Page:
Judge Janice Cunningham: I have a feeling”—
Margraves: “Would you do that?”
Judge Cunningham: “That is not how our”—
Margraves: “Yes or no?”
Judge Cunningham: “No, sir, I can’t do that.”
Margraves: “Would you give me one minute?”
Judge Cunningham: “You know that I can’t do that. That’s not how our legal system”—
Margraves: “Well, I’m going to have to do something.”
Randall Margraves then lunged at the doctor, was handcuffed and removed from the courtroom. But he was later released without charge.
In news from Hollywood, Uma Thurman has accused Harvey Weinstein of sexually assaulting her in a London hotel room after they worked together on the 1994 hit film “Pulp Fiction.” More than 70 women have now accused the former film producer of sexual misconduct, including rape. In an interview with The New York Times, Thurman said, “The complicated feeling I have about Harvey is how bad I feel about all the women that were attacked after I was. I am one of the reasons that a young girl would walk into his room alone, the way I did.”
In France, Oxford professor and renowned Islamic scholar Tariq Ramadan has been charged with rape, after he was accused by two women of rape and sexual assault last year. Ramadan, who has been taken into custody, has denied the accusations.
It has been another deadly weekend for migrants trying to reach the shores of Europe. On Saturday, the bodies of at least 20 African migrants were recovered off of Melilla, a Spanish enclave in northern Africa. Meanwhile, on Friday, 90 migrants are feared to have died when their boat capsized off the coast of Libya. Leonard Doyle is a spokesperson at the International Organization for Migration.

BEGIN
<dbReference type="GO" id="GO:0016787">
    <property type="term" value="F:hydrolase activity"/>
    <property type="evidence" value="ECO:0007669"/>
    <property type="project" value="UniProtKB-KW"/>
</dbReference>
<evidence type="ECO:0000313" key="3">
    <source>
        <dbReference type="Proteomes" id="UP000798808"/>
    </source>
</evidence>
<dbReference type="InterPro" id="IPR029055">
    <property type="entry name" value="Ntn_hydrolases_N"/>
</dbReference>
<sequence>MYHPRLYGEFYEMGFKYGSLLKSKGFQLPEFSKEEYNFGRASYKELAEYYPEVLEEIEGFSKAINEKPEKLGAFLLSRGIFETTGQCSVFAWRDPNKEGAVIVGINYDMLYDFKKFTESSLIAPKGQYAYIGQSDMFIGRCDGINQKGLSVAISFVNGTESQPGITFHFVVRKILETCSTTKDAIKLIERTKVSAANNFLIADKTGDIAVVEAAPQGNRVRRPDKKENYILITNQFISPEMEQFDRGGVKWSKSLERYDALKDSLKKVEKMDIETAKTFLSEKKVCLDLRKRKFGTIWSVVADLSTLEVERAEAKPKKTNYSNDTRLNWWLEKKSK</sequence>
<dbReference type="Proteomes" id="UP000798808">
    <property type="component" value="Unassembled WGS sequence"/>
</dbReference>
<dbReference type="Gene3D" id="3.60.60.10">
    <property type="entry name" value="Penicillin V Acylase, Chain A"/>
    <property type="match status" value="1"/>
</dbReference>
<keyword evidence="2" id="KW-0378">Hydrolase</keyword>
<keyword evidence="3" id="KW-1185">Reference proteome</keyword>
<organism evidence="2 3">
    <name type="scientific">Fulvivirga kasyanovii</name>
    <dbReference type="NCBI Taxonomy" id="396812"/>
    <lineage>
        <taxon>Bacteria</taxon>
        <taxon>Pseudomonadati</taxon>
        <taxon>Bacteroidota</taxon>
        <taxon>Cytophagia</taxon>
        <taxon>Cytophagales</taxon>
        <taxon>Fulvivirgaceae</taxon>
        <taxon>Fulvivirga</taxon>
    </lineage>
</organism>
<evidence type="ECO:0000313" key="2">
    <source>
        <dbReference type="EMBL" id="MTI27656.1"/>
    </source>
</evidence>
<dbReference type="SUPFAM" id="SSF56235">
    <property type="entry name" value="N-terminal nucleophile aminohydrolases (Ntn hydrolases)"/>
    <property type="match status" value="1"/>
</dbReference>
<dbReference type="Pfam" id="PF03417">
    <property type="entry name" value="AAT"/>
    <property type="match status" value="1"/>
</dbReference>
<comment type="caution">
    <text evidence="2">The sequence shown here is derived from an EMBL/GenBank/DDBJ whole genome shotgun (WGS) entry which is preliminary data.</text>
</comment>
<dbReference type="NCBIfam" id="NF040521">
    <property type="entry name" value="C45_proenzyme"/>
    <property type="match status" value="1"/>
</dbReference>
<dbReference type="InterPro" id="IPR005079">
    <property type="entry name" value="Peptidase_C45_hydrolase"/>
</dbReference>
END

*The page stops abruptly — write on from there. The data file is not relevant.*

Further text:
Leonard Doyle: “It’s an absolutely shocking tragedy that seems to have occurred off of Libya, when we think as many as 90 Pakistani migrants, trying to reach a better life, ended up, through the criminal act of smugglers, drowning.”
Meanwhile, in Italy, a suspected neo-Nazi shot six African migrants on Saturday in a series of drive-by shootings in the city of Macerata. The gunman has been identified as Luca Traini, an Italian man who has a neo-Nazi tattoo above his eye. Last year he ran for office as a member of the far-right League Party, which has been projected to make major gains in next month’s Italian election.
And in Minneapolis, 17 people were arrested Sunday before the Super Bowl as they attempted to block a light-rail line carrying Super Bowl ticket holders to the stadium. The activists, which included members of Black Lives Matter, said in a statement that they were “using this moment to stand with athletes who have protested throughout the past two football seasons” and “calling attention to the murder of Black people by police.”